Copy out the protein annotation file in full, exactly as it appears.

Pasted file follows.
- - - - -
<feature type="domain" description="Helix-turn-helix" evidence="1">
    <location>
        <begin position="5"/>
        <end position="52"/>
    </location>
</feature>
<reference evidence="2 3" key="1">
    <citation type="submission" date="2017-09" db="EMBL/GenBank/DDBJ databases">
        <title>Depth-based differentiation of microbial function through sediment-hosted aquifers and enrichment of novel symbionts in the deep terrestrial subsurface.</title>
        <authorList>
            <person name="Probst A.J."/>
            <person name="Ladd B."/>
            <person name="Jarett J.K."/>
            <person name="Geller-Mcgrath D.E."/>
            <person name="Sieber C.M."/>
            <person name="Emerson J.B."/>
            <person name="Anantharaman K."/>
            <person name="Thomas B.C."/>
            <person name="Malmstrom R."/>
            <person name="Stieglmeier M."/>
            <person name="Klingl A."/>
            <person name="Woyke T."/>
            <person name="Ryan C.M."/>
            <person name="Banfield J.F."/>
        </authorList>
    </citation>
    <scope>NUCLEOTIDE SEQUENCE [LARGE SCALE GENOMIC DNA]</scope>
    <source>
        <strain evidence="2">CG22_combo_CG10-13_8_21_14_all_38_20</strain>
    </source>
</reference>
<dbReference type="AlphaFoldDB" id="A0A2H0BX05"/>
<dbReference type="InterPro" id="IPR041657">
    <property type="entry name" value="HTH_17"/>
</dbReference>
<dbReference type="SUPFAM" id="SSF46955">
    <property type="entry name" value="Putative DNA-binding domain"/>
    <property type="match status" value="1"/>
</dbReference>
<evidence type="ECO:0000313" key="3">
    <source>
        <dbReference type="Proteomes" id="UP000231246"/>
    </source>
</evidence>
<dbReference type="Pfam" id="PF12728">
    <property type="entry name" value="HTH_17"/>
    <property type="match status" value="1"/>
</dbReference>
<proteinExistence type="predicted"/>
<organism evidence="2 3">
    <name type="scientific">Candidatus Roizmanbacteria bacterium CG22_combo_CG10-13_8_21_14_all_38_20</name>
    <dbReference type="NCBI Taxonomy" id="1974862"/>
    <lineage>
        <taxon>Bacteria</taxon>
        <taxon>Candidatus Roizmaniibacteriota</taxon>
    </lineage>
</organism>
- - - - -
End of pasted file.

<feature type="domain" description="Helix-turn-helix" evidence="1">
    <location>
        <begin position="5"/>
        <end position="52"/>
    </location>
</feature>
<reference evidence="2 3" key="1">
    <citation type="submission" date="2017-09" db="EMBL/GenBank/DDBJ databases">
        <title>Depth-based differentiation of microbial function through sediment-hosted aquifers and enrichment of novel symbionts in the deep terrestrial subsurface.</title>
        <authorList>
            <person name="Probst A.J."/>
            <person name="Ladd B."/>
            <person name="Jarett J.K."/>
            <person name="Geller-Mcgrath D.E."/>
            <person name="Sieber C.M."/>
            <person name="Emerson J.B."/>
            <person name="Anantharaman K."/>
            <person name="Thomas B.C."/>
            <person name="Malmstrom R."/>
            <person name="Stieglmeier M."/>
            <person name="Klingl A."/>
            <person name="Woyke T."/>
            <person name="Ryan C.M."/>
            <person name="Banfield J.F."/>
        </authorList>
    </citation>
    <scope>NUCLEOTIDE SEQUENCE [LARGE SCALE GENOMIC DNA]</scope>
    <source>
        <strain evidence="2">CG22_combo_CG10-13_8_21_14_all_38_20</strain>
    </source>
</reference>
<dbReference type="AlphaFoldDB" id="A0A2H0BX05"/>
<dbReference type="InterPro" id="IPR041657">
    <property type="entry name" value="HTH_17"/>
</dbReference>
<dbReference type="SUPFAM" id="SSF46955">
    <property type="entry name" value="Putative DNA-binding domain"/>
    <property type="match status" value="1"/>
</dbReference>
<evidence type="ECO:0000313" key="3">
    <source>
        <dbReference type="Proteomes" id="UP000231246"/>
    </source>
</evidence>
<dbReference type="Pfam" id="PF12728">
    <property type="entry name" value="HTH_17"/>
    <property type="match status" value="1"/>
</dbReference>
<proteinExistence type="predicted"/>
<organism evidence="2 3">
    <name type="scientific">Candidatus Roizmanbacteria bacterium CG22_combo_CG10-13_8_21_14_all_38_20</name>
    <dbReference type="NCBI Taxonomy" id="1974862"/>
    <lineage>
        <taxon>Bacteria</taxon>
        <taxon>Candidatus Roizmaniibacteriota</taxon>
    </lineage>
</organism>